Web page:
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    ABSTRACT: Adherence to scheduled chemotherapy is important for optimal outcomes of cancer patients. We examined causes for delay or cancellation of planned chemotherapy, focusing on mild respiratory infections during the winter. Prospective cohort study. We included all adults with solid or hematologic cancer receiving active chemotherapy treatment during the winter of 2010-2011 in a cancer center. We compared baseline characteristics and outcomes between patients with and without chemotherapy delays, cancellations, or dose-reductions ("chemotherapy delay"). We included 547 patients receiving chemotherapy during the winter of 2011. Of these, 213 (38.9%) patients experienced 306 episodes of chemotherapy delays. The main documented reasons for the chemotherapy delay were neutropenia (84/306, 27.4%), fever or infection (73/306, 23.9%) and thrombocytopenia (26/306, 8.5%). Independent risk factors for chemotherapy delays were upper respiratory infections (OR 1.87, 95% CI 1.27-2.76), lymphopenia, prior hospitalization, peripheral vascular disease and colon cancer relative to hematologic cancer. In the adjusted analysis focusing on chemotherapy delays due to infection alone, upper respiratory infections (OR 5.25, 95% I 2.81-9.84) and age were significant independent risk factors. Mild respiratory infections were associated with chemotherapy delays. Our results should encourage modalities to prevent influenza and other upper respiratory infections among cancer patients. Copyright © 2014 The British Infection Association. Published by Elsevier Ltd. All rights reserved.
    Journal of Infection 10/2014; 70(3). DOI:10.1016/j.jinf.2014.10.008 · 4.44 Impact Factor
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    ABSTRACT: Background: Data on the relative efficacy of β-lactam/β-lactamase inhibitors (BL/BLIs) versus carbapenems are scant. Methods: This is a systematic review and meta-analysis of randomized controlled trials (RCTs) comparing any BL/BLI versus any carbapenem for the treatment of sepsis. The primary outcome was all-cause mortality. A broad search was conducted with no restrictions on language, publication status or date. Two reviewers independently applied the inclusion criteria and extracted the data. Assessment of risk of bias was performed using the domain-based approach. Subgroup analyses were used to investigate heterogeneity and focus on patient groups more likely to harbour ESBL-positive bacteria. Risk ratios (RRs) with 95% CIs were calculated and pooled. Results: Thirty-one RCTs were included. There was no difference between BL/BLIs and carbapenems in terms of mortality (RR 0.98, 95% CI 0.79-1.20), without heterogeneity. No differences were observed with regard to clinical or microbiological failure and bacterial superinfections. The results were not affected by risk of bias. No differences were detected in the subgroups of patients with nosocomial infections, Gram-negative infections and neutropenic fever. Adverse events requiring discontinuation were more common with BL/BLIs, on account of an increased incidence of diarrhoea. However, Clostridium difficile-associated diarrhoea (RR 0.29, 95% CI 0.10-0.87) was more frequent with carbapenems and seizures were more frequent with imipenem (RR 0.21, 95% CI 0.05-0.93). Conclusions: No differences in efficacy between BL/BLIs and carbapenems exist in RCTs including patient populations with a certain, albeit unknown, rate of ESBL-positive bacteria causing infections.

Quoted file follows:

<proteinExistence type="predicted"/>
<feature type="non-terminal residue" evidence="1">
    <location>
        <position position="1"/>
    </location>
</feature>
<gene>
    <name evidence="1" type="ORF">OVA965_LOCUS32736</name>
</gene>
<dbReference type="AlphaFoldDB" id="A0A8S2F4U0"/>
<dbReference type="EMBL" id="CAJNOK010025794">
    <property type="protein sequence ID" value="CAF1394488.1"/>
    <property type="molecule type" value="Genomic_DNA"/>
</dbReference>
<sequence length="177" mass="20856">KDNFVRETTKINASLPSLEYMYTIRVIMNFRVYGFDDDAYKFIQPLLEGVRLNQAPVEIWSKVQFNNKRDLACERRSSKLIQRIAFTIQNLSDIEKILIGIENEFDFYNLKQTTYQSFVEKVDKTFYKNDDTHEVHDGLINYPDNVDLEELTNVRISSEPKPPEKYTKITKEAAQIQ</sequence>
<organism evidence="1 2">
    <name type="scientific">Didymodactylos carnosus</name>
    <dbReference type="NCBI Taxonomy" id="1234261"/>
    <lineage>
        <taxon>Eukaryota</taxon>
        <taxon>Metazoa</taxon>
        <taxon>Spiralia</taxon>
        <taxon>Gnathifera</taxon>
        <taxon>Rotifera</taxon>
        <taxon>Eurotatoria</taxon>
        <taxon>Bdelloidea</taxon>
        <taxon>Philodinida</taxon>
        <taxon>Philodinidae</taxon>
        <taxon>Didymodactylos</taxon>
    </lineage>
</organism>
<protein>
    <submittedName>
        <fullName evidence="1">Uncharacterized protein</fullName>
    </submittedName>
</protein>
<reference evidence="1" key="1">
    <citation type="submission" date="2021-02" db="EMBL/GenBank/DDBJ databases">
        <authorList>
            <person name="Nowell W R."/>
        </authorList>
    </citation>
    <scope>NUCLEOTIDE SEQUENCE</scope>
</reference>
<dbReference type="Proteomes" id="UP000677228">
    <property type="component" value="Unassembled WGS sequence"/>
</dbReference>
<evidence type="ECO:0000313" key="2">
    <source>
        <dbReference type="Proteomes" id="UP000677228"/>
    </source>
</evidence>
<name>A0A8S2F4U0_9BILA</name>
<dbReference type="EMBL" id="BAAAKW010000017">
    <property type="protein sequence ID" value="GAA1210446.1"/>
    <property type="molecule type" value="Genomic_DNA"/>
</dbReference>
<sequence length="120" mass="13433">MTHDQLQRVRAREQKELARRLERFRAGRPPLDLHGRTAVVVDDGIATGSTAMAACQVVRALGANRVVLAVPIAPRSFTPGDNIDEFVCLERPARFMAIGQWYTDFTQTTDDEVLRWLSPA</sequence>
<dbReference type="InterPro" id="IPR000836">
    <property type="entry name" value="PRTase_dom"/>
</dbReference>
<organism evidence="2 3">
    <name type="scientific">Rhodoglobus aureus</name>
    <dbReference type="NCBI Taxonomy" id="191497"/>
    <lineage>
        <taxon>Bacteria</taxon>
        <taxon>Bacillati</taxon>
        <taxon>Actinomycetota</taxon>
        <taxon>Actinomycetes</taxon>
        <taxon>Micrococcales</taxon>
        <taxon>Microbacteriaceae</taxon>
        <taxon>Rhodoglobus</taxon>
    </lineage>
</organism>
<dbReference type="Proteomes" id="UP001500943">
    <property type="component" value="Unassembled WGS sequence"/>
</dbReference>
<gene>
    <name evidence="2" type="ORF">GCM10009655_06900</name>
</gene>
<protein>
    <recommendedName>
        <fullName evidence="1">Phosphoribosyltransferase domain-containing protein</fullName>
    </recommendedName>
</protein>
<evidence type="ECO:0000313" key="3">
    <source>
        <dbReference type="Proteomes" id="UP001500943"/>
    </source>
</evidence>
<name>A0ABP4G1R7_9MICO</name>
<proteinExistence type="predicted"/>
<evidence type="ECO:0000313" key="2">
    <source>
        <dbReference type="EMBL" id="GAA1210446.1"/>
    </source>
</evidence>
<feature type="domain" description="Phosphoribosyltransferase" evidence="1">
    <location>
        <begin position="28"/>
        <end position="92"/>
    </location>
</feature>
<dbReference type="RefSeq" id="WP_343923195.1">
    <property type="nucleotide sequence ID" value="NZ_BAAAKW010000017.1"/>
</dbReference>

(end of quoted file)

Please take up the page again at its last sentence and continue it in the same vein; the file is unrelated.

Journal of Antimicrobial Chemotherapy 09/2014; 70(1). DOI:10.1093/jac/dku351 · 5.31 Impact Factor
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    ABSTRACT: Background and aims: The diagnosis of patients with fever of unknown origin (FUO) remains a challenging medical problem. We aimed to assess the diagnostic contribution of 18-fluoro-2-deoxy-d-glucose positron emission tomography (FDG-PET)/computed tomography (CT) for the evaluation of FUO. Methods: We performed a 4-year retrospective single-center study of all hospitalized patients that underwent FDG-PET/CT for evaluation of FUO. The final diagnosis of the febrile disease was based on clinical, microbiological, radiological and pathological data available at the final follow-up. Predictors for a contributory exam were sought. Results: One hundred and twelve patients underwent FDG-PET/CT for the investigation of FUO in the years 2008-2012 and were included in the study. A final diagnosis was determined in 83 patients (74%) and included: infectious disease in 49 patients (43%), non-infectious inflammatory disease in 17 patients (16%), malignancies in 15 patients (14%), other diagnoses in 2 patients (1.7%), FUO resolved with no diagnosis and no evidence of disease during a 6-month follow-up in 23 patients (20%), and death with fever and with no diagnosis in 6 patients (5%). Seventy-four FDG-PET/CT studies (66%) were considered clinically helpful and contributory to diagnosis (46% positive contributory value and 20.5% contributory to exclusion of diagnosis). PET/CT had a sensitivity of 72.2%, a specificity of 57.5%, a positive predictive value (PPV) of 74.2% and a negative predictive value (NPV) of 53.5%. On multivariable analysis, significant predictors of a positive PET/CT contributory to diagnosis were a short duration of fever and male gender. Conclusions: PET/CT is an important diagnostic tool for patients with FUO.
    QJM: monthly journal of the Association of Physicians 09/2014; 108(4). DOI:10.1093/qjmed/hcu193 · 2.50 Impact Factor

Publication Stats

5k Citations
1,197.16 Total Impact Points


  • 2014-2015
    • Technion - Israel Institute of Technology
      • Ruth and Bruce Rappaport Faculty of Medicine
      H̱efa, Haifa, Israel
    • Tel Aviv Sourasky Medical Center
      • Geriatrics
      Tell Afif, Tel Aviv, Israel
  • 2004-2015
    • Rambam Medical Center
      H̱efa, Haifa, Israel
  • 2003-2015
    • Tel Aviv University
      • • Faculty of Medicine
      • • Sackler Faculty of Medicine
      Tell Afif, Tel Aviv, Israel
  • 2003-2012
    • Rabin Medical Center
      • Department of Cardiology
      Tell Afif, Tel Aviv, Israel
  • 2010
    • Johns Hopkins Bloomberg School of Public Health
      • Department of International Health
      Baltimore, Maryland, United States
  • 2007
    • University of Bristol
      Bristol, England, United Kingdom